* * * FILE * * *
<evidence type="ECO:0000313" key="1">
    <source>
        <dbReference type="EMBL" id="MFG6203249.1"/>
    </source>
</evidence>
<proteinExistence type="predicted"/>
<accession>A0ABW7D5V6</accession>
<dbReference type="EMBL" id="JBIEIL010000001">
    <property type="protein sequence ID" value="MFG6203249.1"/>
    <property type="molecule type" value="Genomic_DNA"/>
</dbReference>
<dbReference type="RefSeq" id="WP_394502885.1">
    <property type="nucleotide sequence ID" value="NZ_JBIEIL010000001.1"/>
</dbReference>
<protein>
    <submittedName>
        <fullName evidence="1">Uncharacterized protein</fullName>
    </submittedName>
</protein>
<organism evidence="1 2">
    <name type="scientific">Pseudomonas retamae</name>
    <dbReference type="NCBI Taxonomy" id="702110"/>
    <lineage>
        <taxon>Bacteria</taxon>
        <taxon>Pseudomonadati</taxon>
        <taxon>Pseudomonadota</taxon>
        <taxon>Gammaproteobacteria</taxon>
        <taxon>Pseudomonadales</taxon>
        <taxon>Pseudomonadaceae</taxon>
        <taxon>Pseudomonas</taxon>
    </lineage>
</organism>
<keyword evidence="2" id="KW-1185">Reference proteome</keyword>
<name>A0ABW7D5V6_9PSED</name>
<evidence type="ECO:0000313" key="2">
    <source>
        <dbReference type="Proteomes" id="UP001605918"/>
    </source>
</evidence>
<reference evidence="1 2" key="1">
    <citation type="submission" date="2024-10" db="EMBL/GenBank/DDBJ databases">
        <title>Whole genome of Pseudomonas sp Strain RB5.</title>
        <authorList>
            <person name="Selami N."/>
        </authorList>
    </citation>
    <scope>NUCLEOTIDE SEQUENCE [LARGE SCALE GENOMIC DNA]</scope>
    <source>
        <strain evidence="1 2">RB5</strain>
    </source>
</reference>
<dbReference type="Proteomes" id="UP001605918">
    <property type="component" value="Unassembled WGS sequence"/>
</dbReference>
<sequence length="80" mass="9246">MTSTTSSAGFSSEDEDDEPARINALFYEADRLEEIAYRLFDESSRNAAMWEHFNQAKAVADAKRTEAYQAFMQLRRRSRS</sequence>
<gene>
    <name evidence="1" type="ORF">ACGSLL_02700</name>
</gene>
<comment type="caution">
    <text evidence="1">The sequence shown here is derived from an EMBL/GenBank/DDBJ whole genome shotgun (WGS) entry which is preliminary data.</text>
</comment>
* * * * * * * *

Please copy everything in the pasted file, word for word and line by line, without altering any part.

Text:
<evidence type="ECO:0000313" key="1">
    <source>
        <dbReference type="EMBL" id="MFG6203249.1"/>
    </source>
</evidence>
<proteinExistence type="predicted"/>
<accession>A0ABW7D5V6</accession>
<dbReference type="EMBL" id="JBIEIL010000001">
    <property type="protein sequence ID" value="MFG6203249.1"/>
    <property type="molecule type" value="Genomic_DNA"/>
</dbReference>
<dbReference type="RefSeq" id="WP_394502885.1">
    <property type="nucleotide sequence ID" value="NZ_JBIEIL010000001.1"/>
</dbReference>
<protein>
    <submittedName>
        <fullName evidence="1">Uncharacterized protein</fullName>
    </submittedName>
</protein>
<organism evidence="1 2">
    <name type="scientific">Pseudomonas retamae</name>
    <dbReference type="NCBI Taxonomy" id="702110"/>
    <lineage>
        <taxon>Bacteria</taxon>
        <taxon>Pseudomonadati</taxon>
        <taxon>Pseudomonadota</taxon>
        <taxon>Gammaproteobacteria</taxon>
        <taxon>Pseudomonadales</taxon>
        <taxon>Pseudomonadaceae</taxon>
        <taxon>Pseudomonas</taxon>
    </lineage>
</organism>
<keyword evidence="2" id="KW-1185">Reference proteome</keyword>
<name>A0ABW7D5V6_9PSED</name>
<evidence type="ECO:0000313" key="2">
    <source>
        <dbReference type="Proteomes" id="UP001605918"/>
    </source>
</evidence>
<reference evidence="1 2" key="1">
    <citation type="submission" date="2024-10" db="EMBL/GenBank/DDBJ databases">
        <title>Whole genome of Pseudomonas sp Strain RB5.</title>
        <authorList>
            <person name="Selami N."/>
        </authorList>
    </citation>
    <scope>NUCLEOTIDE SEQUENCE [LARGE SCALE GENOMIC DNA]</scope>
    <source>
        <strain evidence="1 2">RB5</strain>
    </source>
</reference>
<dbReference type="Proteomes" id="UP001605918">
    <property type="component" value="Unassembled WGS sequence"/>
</dbReference>
<sequence length="80" mass="9246">MTSTTSSAGFSSEDEDDEPARINALFYEADRLEEIAYRLFDESSRNAAMWEHFNQAKAVADAKRTEAYQAFMQLRRRSRS</sequence>
<gene>
    <name evidence="1" type="ORF">ACGSLL_02700</name>
</gene>
<comment type="caution">
    <text evidence="1">The sequence shown here is derived from an EMBL/GenBank/DDBJ whole genome shotgun (WGS) entry which is preliminary data.</text>
</comment>